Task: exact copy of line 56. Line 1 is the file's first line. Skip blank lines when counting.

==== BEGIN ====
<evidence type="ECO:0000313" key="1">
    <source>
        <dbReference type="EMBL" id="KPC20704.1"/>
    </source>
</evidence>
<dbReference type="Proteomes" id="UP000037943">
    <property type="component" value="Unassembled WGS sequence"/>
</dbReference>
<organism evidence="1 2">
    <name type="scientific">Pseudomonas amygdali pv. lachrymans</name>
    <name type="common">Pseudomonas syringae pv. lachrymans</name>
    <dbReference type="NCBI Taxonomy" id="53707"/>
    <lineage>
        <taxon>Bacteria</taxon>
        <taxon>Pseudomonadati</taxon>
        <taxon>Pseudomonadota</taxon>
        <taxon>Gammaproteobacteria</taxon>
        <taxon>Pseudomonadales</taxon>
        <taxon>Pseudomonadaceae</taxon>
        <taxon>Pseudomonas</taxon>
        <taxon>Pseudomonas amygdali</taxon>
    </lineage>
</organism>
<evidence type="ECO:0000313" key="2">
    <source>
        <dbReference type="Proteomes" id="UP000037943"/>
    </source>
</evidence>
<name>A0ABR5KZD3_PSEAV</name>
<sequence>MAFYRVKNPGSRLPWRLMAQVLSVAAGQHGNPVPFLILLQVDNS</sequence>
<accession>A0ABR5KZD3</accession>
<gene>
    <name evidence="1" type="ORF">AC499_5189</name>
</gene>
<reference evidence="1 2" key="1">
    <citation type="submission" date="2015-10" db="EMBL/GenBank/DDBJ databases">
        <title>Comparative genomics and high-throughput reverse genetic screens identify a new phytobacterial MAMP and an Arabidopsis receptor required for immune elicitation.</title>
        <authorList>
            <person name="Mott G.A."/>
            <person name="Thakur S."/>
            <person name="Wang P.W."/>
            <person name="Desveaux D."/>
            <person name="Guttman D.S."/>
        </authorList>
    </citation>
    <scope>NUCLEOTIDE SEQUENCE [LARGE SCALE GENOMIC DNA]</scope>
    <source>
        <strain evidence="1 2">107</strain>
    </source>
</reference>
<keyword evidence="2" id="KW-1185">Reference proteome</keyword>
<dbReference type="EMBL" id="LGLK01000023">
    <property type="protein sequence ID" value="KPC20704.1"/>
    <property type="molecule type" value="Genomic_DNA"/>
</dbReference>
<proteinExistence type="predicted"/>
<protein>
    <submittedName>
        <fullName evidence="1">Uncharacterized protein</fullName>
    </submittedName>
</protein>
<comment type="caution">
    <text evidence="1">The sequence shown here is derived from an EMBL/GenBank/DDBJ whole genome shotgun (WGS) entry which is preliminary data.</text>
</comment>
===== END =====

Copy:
<proteinExistence type="predicted"/>